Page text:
James (Seamus) McDonnell (RIC), his wife Anastasia and children at their home in Murgasty, Co. Tipperary.
In July 2022, Anna O Laoghaire took part in a Poetry as Commemoration workshop at the Lexicon Library, Dun Laoghaire. In this blogpost, Anna details the inspiration behind her poem ‘Sentinels’.
My great-grandfather, James Mc Donnell, was killed in the Soloheadbeg Ambush on 21st January 1919. Known as Seamus in his family, he was a native Irish speaker from a small farming background in Mayo. He joined the RIC in 1882 and was stationed in Tipperary in 1891 after his marriage to Anastasia (nee Doyle) from Wicklow. All of their seven living children were born and reared in Tipperary, mainly the town. Anastasia died in 1917.
The Soloheadbeg Ambush is considered the start of the War of Independence and controversy about the ambush persists to this day. Those involved gave conflicting accounts as to whether the killing of the RIC men was pre-planned. Some said the plan was to seek surrender of the RIC weapons and seize the gelignite which was under escort. Others said that they had a plan to kill the RIC constables all along — to up the ante in the fight for Irish freedom. It was alleged that the RIC men had gone for their weapons first. The inquest showed that James was shot in the side of the chest and the back of the head.
My grandmother Elizabeth was the second eldest child and 24 at the time of the shooting. The youngest, my grand-uncle Alphonsus, was 11. My grandmother told me that the family had tried to stay on in Tipperary but a boycott ordered by the Irish Volunteers/ IRA of all RIC families and associates meant that the family were ostracised. Younger family members moved to live with relatives in other counties, and the rest moved and stayed away. They were bereaved and devastated by this violent death which had a lifelong effect on all the children and their direct descendants, including myself.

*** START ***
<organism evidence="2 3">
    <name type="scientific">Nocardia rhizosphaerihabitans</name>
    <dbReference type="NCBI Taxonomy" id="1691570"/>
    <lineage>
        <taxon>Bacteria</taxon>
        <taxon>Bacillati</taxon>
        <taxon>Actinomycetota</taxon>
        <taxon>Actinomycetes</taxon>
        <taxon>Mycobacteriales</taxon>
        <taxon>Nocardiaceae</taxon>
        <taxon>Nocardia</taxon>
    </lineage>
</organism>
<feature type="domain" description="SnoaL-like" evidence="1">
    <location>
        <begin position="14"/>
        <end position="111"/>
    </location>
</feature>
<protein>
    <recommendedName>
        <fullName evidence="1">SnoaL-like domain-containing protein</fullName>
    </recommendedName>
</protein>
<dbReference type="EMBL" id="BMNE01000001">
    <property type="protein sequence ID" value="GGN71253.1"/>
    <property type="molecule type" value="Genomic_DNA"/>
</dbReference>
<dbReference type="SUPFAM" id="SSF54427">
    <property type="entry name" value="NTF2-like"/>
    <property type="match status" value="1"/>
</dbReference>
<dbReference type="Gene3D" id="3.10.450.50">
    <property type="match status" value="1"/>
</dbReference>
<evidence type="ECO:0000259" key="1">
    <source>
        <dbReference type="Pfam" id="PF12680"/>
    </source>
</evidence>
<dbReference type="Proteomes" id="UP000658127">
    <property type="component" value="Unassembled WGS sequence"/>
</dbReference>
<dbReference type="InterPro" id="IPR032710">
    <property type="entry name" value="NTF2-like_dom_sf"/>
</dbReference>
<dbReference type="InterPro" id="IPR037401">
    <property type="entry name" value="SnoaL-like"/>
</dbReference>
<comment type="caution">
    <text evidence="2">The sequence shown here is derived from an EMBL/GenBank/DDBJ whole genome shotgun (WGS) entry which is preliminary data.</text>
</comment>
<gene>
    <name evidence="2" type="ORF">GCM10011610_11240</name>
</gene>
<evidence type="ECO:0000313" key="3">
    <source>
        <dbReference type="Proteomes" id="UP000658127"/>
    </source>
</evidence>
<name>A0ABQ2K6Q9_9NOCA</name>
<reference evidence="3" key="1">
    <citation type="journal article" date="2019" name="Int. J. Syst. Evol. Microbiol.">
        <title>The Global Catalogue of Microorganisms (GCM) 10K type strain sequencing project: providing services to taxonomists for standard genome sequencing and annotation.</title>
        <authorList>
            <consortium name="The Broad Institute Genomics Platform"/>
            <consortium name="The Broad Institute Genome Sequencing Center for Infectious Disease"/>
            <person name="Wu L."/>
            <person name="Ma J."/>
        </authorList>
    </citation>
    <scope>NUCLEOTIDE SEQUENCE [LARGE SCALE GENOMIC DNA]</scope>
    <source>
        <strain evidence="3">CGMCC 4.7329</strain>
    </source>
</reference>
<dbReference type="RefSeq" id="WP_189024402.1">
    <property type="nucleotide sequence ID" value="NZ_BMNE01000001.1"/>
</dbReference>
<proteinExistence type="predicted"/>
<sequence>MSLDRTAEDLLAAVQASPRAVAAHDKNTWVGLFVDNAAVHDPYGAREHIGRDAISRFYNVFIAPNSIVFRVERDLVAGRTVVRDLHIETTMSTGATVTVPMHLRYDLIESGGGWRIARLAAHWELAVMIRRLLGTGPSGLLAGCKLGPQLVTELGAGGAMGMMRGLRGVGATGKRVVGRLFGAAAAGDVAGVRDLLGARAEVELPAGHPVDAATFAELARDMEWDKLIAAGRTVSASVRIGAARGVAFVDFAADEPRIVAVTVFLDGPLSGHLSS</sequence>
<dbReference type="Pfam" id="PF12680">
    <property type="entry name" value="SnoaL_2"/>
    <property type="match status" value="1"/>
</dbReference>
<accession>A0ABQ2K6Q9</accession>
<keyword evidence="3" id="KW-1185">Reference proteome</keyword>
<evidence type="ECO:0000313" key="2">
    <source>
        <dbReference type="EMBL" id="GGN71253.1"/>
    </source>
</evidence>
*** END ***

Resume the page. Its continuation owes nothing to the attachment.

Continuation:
100 years after his death to the day, I visited Tipperary with four other great grandchildren. I had a chance encounter with a woman at the Heritage Centre, who told me that she and some others had gone up to James’ grave and laid a wreath at the exact time of his death. I was deeply moved by this gesture of respect.
The Poetry as Commemoration project prompted me to revisit this family tragedy and my feelings around it. I wondered how local people in Tipperary, neighbours, friends, and the wider community behaved during this awful time. Surely, they could not have totally shunned the family? The Poetry as Commemoration project gave me an opportunity to explore this. In my Poem ‘Sentinels’ I pose the question ‘Was there a kindness shown?’
For me it became about more than just one poem. I had to unpack buried feelings and issues which I had not confronted before. The writing process was personal, painful, cathartic and in some ways therapeutic. I truly lived the experience of ‘Poetry as Commemoration.’
Anna O Laoghaire, great-granddaughter of James McDonnell. Click here to read her poem ‘Sentinels’ on the Virtual Poetry Wall.